Two of opera's greatest names offer encouragement and useful advice to aspiring singers in this classic guide. Tenor Enrico Caruso and coloratura soprano Luisa Tetrazzini employ nontechnical terms to provide an informal vocalist's anatomy, with instructions for the proper training, care, and disposition of the tongue, lungs, diaphragm, mouth, and the voice itself. Tetrazzini deals with the foundations of singing in breath control; tone emission and attack; and, sending aspiring performers to the mirror, facial expression and dress. Caruso remarks on tone production; such faults as the white voice and goat voice; the necessity of good diction; the role of diet; and the part superstition plays in certain singers' performances. These consummate artists show great charm and presence as writers, and this little book is a great pleasure to read.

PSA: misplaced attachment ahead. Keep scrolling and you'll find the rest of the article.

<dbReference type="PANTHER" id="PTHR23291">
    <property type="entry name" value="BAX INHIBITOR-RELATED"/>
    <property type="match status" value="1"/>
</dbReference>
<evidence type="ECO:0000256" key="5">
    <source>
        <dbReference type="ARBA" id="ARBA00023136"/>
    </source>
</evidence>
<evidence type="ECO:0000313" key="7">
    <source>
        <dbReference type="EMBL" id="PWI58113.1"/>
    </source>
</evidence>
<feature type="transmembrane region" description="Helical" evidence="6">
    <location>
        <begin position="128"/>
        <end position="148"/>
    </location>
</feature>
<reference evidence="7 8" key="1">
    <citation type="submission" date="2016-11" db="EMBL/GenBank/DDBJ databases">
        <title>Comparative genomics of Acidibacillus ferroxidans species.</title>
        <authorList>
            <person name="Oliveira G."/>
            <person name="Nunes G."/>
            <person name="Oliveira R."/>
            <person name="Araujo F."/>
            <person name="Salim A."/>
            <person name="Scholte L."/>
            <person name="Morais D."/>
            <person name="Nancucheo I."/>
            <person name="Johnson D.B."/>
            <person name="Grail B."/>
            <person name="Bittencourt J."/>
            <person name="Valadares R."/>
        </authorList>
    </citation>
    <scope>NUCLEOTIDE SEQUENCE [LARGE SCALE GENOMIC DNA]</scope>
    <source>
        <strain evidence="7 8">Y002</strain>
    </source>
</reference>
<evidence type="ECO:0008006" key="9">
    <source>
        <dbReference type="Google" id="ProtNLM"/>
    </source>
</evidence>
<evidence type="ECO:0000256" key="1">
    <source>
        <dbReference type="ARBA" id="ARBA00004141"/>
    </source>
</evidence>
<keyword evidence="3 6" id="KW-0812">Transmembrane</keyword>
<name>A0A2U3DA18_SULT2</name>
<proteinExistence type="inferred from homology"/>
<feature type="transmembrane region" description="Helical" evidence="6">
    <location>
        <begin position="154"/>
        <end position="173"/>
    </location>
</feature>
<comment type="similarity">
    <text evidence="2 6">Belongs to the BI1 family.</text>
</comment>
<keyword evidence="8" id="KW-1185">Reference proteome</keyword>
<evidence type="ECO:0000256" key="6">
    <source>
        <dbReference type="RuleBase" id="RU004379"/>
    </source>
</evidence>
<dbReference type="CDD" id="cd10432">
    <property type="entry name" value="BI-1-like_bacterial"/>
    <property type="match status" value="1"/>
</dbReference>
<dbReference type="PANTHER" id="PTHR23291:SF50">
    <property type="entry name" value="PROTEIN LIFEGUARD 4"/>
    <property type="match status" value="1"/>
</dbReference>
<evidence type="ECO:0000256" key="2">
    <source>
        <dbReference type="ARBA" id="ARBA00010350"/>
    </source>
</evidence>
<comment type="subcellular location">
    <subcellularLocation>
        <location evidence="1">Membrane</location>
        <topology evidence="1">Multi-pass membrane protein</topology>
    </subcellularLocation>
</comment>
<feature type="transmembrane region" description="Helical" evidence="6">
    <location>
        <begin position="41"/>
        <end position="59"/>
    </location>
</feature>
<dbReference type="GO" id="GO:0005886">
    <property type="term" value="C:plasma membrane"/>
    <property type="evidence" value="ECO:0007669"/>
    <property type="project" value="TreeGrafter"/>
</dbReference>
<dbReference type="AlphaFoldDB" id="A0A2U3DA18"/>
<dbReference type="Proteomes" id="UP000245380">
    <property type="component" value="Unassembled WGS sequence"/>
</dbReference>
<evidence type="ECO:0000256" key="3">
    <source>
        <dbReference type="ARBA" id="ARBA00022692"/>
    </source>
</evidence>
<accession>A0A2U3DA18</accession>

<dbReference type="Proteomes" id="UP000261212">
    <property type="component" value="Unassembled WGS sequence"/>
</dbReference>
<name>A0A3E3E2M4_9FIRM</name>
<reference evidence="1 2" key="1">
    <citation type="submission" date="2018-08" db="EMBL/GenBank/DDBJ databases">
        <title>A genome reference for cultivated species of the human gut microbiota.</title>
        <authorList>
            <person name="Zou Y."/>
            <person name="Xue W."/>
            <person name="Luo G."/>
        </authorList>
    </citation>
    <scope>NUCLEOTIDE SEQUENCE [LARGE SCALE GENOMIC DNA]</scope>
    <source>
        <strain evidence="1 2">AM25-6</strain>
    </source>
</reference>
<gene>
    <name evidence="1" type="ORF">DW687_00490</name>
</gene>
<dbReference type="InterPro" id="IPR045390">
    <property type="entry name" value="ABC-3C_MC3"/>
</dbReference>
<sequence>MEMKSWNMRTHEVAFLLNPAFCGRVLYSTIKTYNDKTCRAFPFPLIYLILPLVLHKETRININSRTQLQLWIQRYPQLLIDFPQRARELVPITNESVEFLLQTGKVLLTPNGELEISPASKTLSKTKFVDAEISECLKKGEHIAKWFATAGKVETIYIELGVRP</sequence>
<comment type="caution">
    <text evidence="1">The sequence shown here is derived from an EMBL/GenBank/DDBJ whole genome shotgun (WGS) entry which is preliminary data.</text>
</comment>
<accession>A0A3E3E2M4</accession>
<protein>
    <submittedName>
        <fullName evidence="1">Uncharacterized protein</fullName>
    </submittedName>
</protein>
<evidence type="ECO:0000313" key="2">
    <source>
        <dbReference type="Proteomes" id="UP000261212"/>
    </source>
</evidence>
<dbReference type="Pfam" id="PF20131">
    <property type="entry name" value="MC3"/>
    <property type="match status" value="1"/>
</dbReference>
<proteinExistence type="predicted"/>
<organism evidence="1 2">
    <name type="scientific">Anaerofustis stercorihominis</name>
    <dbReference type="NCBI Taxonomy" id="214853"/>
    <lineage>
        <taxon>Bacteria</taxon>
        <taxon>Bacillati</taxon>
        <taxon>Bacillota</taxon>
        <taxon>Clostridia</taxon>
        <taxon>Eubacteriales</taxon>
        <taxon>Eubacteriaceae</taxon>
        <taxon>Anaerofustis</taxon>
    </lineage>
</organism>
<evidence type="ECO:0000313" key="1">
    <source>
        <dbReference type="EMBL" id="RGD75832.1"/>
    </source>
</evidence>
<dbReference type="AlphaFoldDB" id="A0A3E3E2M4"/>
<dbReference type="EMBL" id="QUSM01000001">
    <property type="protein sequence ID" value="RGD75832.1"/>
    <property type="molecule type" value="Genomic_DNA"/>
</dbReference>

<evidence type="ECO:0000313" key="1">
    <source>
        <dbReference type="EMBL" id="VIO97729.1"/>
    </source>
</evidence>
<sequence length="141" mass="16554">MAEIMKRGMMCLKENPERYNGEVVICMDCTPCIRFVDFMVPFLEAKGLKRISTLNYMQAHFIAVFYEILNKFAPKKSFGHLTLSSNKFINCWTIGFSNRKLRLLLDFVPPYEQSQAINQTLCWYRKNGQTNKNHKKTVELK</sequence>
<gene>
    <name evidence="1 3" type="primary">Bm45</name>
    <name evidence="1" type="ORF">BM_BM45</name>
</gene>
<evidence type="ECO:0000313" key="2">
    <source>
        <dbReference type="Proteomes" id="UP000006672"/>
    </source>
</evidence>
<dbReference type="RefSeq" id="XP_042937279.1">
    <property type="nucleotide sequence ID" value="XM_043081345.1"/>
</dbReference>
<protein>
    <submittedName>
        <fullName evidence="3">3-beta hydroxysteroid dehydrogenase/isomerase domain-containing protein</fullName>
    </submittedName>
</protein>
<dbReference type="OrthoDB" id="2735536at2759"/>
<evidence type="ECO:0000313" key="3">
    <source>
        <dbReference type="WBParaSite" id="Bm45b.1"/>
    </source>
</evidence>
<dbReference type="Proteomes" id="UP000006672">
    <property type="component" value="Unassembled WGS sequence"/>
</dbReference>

About the Author
Neapolitan tenor Enrico Caruso (1873-1921) performed in opera houses around the world, including more than 800 appearances at New York's Metropolitan Opera. He was the first recording star in history, and his rendition of Vesti la giubba from Pagliacci sold more than a million records.Florence native Luisa Tetrazzini (1871-1940) sang all of the leading coloratura parts and many of the great lyric roles in opera. Possessed of a clear high soprano with great flexibility, she performed with great success in all of the world's great opera houses and was a popular teacher and vocal coach.